```Function time : 0          s 16881      micros
Function time : 0          s 16728      micros
Function time : 0          s 16690      micros
Function time : 0          s 16904      micros
Function time : 0          s 16703      micros
Function time : 0          s 16686      micros
Function time : 0          s 16703      micros
Function time : 0          s 8240       micros
Function time : 0          s 7152       micros
Function time : 0          s 7143       micros
Function time : 0          s 7153       micros
****************************
Function time : 0          s 7153       micros
Function time : 0          s 7143       micros
Function time : 0          s 7153       micros
Function time : 0          s 7151       micros
Function time : 0          s 7151       micros
Function time : 0          s 7144       micros
Function time : 0          s 7153       micros
Function time : 0          s 7177       micros
Function time : 0          s 7143       micros
Function time : 0          s 7156       micros
Function time : 0          s 7154       micros
****************************

```

## Arturo

`func: {	delay 2000} print "Function took: " + [benchmark func] + "s"`
Output:
`Function took: 2001ms`

## AutoHotkey

### System time

Uses system time, not process time

`MsgBox % time("fx")Return fx(){  Sleep, 1000} time(function, parameter=0){  SetBatchLines -1  ; don't sleep for other green threads  StartTime := A_TickCount  %function%(parameter)  Return ElapsedTime := A_TickCount - StartTime . " milliseconds"}`

### Using QueryPerformanceCounter

QueryPerformanceCounter allows even more precision:

`MsgBox, % TimeFunction("fx") TimeFunction(Function, Parameters*) {	SetBatchLines, -1						; SetBatchLines sets the speed of which every new line of coe is run.	DllCall("QueryPerformanceCounter", "Int64*", CounterBefore)	; Start the counter.	DllCall("QueryPerformanceFrequency", "Int64*", Freq)		; Get the frequency of the counter.	%Function%(Parameters*)						; Call the function with it's parameters.	DllCall("QueryPerformanceCounter", "Int64*", CounterAfter)	; End the counter. 	; Calculate the speed of which it counted.	Return, (((CounterAfter - CounterBefore) / Freq) * 1000) . " milliseconds."} fx() {	Sleep, 1000}`

## BaCon

The BaCon TIMER function keeps track of time spent running, in milliseconds (which is also the time unit used by SLEEP). This is not process specific, but a wall clock time counter which starts at 0 during process initialization. As BaCon can easily use external C libraries, process specific CLOCK_PROCESS_CPUTIME_ID clock_gettime could also be used.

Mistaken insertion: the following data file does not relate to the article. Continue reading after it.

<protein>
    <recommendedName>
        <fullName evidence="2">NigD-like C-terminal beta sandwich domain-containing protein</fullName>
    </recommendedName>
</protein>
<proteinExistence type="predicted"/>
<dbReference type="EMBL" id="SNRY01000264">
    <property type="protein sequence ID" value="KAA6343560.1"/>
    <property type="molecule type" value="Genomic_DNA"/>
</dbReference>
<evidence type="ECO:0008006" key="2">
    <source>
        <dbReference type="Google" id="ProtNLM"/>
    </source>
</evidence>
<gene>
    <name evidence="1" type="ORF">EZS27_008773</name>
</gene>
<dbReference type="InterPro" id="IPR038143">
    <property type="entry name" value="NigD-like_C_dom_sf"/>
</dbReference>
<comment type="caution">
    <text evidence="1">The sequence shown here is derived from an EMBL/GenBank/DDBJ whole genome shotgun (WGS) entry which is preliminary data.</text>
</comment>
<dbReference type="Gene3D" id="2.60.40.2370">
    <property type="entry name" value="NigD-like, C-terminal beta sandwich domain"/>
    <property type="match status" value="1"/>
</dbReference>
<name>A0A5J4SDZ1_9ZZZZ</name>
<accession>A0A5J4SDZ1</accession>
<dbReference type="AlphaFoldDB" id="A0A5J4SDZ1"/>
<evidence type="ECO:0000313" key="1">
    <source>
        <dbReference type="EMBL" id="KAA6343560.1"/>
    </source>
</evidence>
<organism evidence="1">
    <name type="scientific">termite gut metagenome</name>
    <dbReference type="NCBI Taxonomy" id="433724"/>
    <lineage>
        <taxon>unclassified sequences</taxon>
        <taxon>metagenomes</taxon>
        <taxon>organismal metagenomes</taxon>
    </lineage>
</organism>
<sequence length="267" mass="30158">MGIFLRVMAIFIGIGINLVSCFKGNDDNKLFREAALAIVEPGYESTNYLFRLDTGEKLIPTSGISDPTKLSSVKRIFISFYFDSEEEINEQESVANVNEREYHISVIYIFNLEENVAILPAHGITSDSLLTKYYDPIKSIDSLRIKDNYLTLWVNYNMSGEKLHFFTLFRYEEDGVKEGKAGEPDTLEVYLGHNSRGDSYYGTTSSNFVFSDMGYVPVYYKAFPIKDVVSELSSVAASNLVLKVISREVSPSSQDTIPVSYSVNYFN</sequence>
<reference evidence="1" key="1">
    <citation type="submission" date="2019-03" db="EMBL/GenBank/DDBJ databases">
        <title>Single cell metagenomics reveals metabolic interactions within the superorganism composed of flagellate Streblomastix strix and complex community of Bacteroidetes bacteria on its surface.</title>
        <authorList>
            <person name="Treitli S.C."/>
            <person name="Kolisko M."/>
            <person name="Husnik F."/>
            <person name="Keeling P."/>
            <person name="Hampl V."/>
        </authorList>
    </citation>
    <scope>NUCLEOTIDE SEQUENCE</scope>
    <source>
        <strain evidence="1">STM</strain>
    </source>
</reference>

`' Time a functionSUB timed()    SLEEP 7000END SUB st = TIMERtimed()et = TIMERPRINT st, ", ", et`
Output:
```prompt\$ ./time-function
0, 7000```

## BASIC

Works with: QBasic
`DIM timestart AS SINGLE, timedone AS SINGLE, timeelapsed AS SINGLE timestart = TIMERSLEEP 1 'code or function to execute goes heretimedone = TIMER 'midnight check:IF timedone < timestart THEN timedone = timedone + 86400timeelapsed = timedone - timestart`

## Batch File

Granularity: hundredths of second.

` @echo offSetlocal EnableDelayedExpansion call :clock ::timed function:fibonacci series.....................................set /a a=0 ,b=1,c=1:loopif %c% lss 2000000000 echo %c% & set /a c=a+b,a=b, b=c & goto loop::.................................................................... call :clock echo  Function executed in %timed% hundredths of secondgoto:eof :clockif not defined timed set timed=0for /F "tokens=1-4 delims=:.," %%a in ("%time%") do ( set /A timed = "(((1%%a - 100) * 60 + (1%%b - 100)) * 60 + (1%%c - 100))  * 100 + (1%%d - 100)- %timed%")goto:eof `

## BBC BASIC

`start%=TIME:REM centi-second timerREM perform processinglapsed%=TIME-start%`

## Bracmat

`( ( time  =   fun funarg t0 ret    .   !arg:(?fun.?funarg)      & clk\$:?t0      & !fun\$!funarg:?ret      & (!ret.flt\$(clk\$+-1*!t0,3) s)  )& ( fib  =    .   !arg:<2&1      | fib\$(!arg+-1)+fib\$(!arg+-2)  )& time\$(fib.30))`

Output:

`1346269.5,141*10E0 s`

## C

Works with: POSIX version .1-2001

On some system (like GNU/Linux) to be able to use the clock_gettime function you must link with the rt (RealTime) library.

`CLOCK_PROCESS_CPUTIME_ID` is preferred when available (eg. Linux kernel 2.6.12 up), being CPU time used by the current process. (`CLOCK_MONOTONIC` generally includes CPU time of unrelated processes, and may be drifted by `adjtime()`.)

`#include <stdio.h>#include <time.h> int identity(int x) { return x; } int sum(int s){  int i;  for(i=0; i < 1000000; i++) s += i;  return s;} #ifdef CLOCK_PROCESS_CPUTIME_ID/* cpu time in the current process */#define CLOCKTYPE  CLOCK_PROCESS_CPUTIME_ID#else/* this one should be appropriate to avoid errors on multiprocessors systems */#define CLOCKTYPE  CLOCK_MONOTONIC#endif double time_it(int (*action)(int), int arg){  struct timespec tsi, tsf;   clock_gettime(CLOCKTYPE, &tsi);  action(arg);  clock_gettime(CLOCKTYPE, &tsf);   double elaps_s = difftime(tsf.tv_sec, tsi.tv_sec);  long elaps_ns = tsf.tv_nsec - tsi.tv_nsec;  return elaps_s + ((double)elaps_ns) / 1.0e9;} int main(){  printf("identity (4) takes %lf s\n", time_it(identity, 4));  printf("sum      (4) takes %lf s\n", time_it(sum, 4));  return 0;}`

## C#

Using Stopwatch.

`using System;using System.Linq;using System.Threading;using System.Diagnostics; class Program {    static void Main(string[] args) {        Stopwatch sw = new Stopwatch();         sw.Start();        DoSomething();        sw.Stop();         Console.WriteLine("DoSomething() took {0}ms.", sw.Elapsed.TotalMilliseconds);    }     static void DoSomething() {        Thread.Sleep(1000);         Enumerable.Range(1, 10000).Where(x => x % 2 == 0).Sum();  // Sum even numers from 1 to 10000    }}`

Using DateTime.